We had an unforgettable time on resort (please do read all about that here) but we also took time to explore further afield.
Although Cyprus is a relatively small island, there are lots of great things to see within a fairly short drive of the resort (many 90 minutes or less away), so we hired a car and headed out every couple of days, heading wherever the wind took us.
The James team briefed us well and armed us with plenty of maps and guides when we arrived, so we felt like we had plenty of adventures to chose from.
The coastal city of Paphos is less than 30 minutes drive from Aphrodite Hills, and we’d heard that you could dine on the seafront near the old port, so off we went.
Paphos Harbour turned out to be a very tourist-friendly place. It isn’t used for shipping anymore, and is pleasingly peppered with a wide variety of restaurants and shops.
We parked up near the ruins of Paphos Castle, which dates back to the 13th century and is still being excavated Archaeologists. Paphos was the capital of Cyprus during the Roman era so exciting discoveries are still being made to this day. We stopped and read the signs, spotting lizards darting between the crumbling stones.
Next, a short walk and we reached the harbour.
Having been swimming that morning at our villa, the kids were ravenous so we grabbed seats at a restaurant right on the pier, with the sun on our faces and the water lapping beneath us.
Calm and sated after a good meal, the kids were ready to explore. I wasn’t sure what there would be for them to do, but I needn’t have feared as they found themselves a good 45 minutes of entertainment skimming stones across the calm sea.
They roped my mum into the action, handing the biggest stone to her while I sat and admired the blue skies, marvelling at how idyllic it was to watch the children laughing and shrieking with my lovely mum.
We walked up and down the main harbour a few times, peering into the local shops and weaving through the crowds before treating ourselves to gorgeous ice creams.
When we felt ready to leave the harbour, the kids were still in the mood to explore. JD recalled a poster for Paphos Zoo that he’d seen at the airport, so after a quick Google search for directions, we were on our way.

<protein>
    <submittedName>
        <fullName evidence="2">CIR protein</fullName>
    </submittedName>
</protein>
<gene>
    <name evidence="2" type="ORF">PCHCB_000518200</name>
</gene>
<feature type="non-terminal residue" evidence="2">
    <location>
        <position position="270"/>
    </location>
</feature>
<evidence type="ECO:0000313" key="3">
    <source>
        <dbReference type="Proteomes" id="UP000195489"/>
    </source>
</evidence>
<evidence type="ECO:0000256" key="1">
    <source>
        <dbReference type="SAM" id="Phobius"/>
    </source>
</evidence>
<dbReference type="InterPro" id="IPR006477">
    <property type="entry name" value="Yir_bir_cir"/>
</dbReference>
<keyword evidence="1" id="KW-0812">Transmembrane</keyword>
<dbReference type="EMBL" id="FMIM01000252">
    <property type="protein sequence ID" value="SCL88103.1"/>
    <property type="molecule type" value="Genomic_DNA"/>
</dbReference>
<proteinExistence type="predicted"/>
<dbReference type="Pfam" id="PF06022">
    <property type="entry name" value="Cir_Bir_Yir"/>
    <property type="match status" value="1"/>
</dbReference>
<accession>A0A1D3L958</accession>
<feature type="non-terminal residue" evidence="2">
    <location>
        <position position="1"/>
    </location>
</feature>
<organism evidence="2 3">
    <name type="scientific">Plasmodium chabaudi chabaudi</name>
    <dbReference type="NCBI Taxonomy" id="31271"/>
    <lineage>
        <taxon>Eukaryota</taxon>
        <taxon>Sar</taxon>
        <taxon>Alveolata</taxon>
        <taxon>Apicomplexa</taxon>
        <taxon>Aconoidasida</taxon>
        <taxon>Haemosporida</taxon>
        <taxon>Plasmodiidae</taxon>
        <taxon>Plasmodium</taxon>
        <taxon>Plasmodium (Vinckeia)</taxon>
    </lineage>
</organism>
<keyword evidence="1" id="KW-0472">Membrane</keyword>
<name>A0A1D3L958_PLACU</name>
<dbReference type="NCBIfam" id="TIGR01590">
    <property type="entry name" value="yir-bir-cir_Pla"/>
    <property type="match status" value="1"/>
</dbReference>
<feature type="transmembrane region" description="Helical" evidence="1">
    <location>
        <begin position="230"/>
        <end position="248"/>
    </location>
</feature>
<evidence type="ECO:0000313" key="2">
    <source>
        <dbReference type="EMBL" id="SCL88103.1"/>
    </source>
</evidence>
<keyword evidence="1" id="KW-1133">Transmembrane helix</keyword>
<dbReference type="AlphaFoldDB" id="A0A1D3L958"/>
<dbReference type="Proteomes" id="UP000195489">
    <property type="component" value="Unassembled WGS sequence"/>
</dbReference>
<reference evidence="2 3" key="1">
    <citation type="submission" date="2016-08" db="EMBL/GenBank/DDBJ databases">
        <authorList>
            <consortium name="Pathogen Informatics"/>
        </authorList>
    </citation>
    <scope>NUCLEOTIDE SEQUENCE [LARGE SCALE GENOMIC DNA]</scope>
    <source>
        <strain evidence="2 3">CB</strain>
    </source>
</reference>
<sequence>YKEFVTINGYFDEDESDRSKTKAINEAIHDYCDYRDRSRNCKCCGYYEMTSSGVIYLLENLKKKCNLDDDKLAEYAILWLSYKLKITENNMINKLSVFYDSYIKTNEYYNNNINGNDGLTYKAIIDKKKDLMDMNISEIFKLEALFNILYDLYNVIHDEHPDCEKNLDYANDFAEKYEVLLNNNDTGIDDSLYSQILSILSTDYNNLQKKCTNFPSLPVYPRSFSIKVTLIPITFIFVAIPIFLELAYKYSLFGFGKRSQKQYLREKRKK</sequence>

Before Paphos Zoo was opened to the public, it was a conservation area covering over one million square meters of land.
Today, it’s home to the world’s largest private collection of birds along with myriad other beautiful animals including giraffes, monkeys, meerkats and tortoises.
There’s also a petting zoo so the kids can meet and interact with some of the tamer, more friendly animals.
Miss J adored the spider and reptile houses so much that we went back through twice.
With paths winding all around the zoo in every direction and an adventure play are in the centre, we got happily lost for a couple of hours before referring to our maps to find our way back to the exit.
Pissouri is a village, half located at sea level on the bay and half about a five minute drive away up the hill. On the 20 minute drive to the bay, we lost our way, winding up and through this beautiful little town. I wish I’d taken pictured because the height and the narrow streets really are something to behold.
As is bay and beach.
At the time we visited, it was off-season and so very quite, but at the height of the holiday season, I’m told there are beach sports like waterskiing and paragliding available if you’re feeling adventurous.
We were in the mood to enjoy a quiet day, so took packed lunches bought from the local Aphrodite Hills supermarket and relished the lapping sea and relative solitude.
The kids ran and sand, dug and played, paddled, skimmed stones and relaxed. It was a lovely, easy afternoon.
Places we’d go next time
As our reports from Aphrodite Hills have show, we squeezed a lot into our week in Cyprus and no two days were the same, but if we make it to the isalnd again, there are lots more places I’d like to visit. Limassol, for example, is the island’s main current port and is just an hour away from Aphrodite Hills.. There you can find many museums and archaeological sites plus almost 20 miles of beach lined with restaurants and hotels.
And if we’d driven north for an hour, we would have found ourselves in the beautiful Troodos mountains, where winding rounds take you through similar but distinct little villages every few miles, and where my Cypriot friend reliably informs me you can always find a cafenio (coffee shop) with old men playing backgammon. I’d very much like to visit Lefkara, which I’m told is full of shops selling the lace and silver that its residents have been making for centuries. Sounds lovely.
Cyprus. You have my heart.
This is a commissioned post for James Villas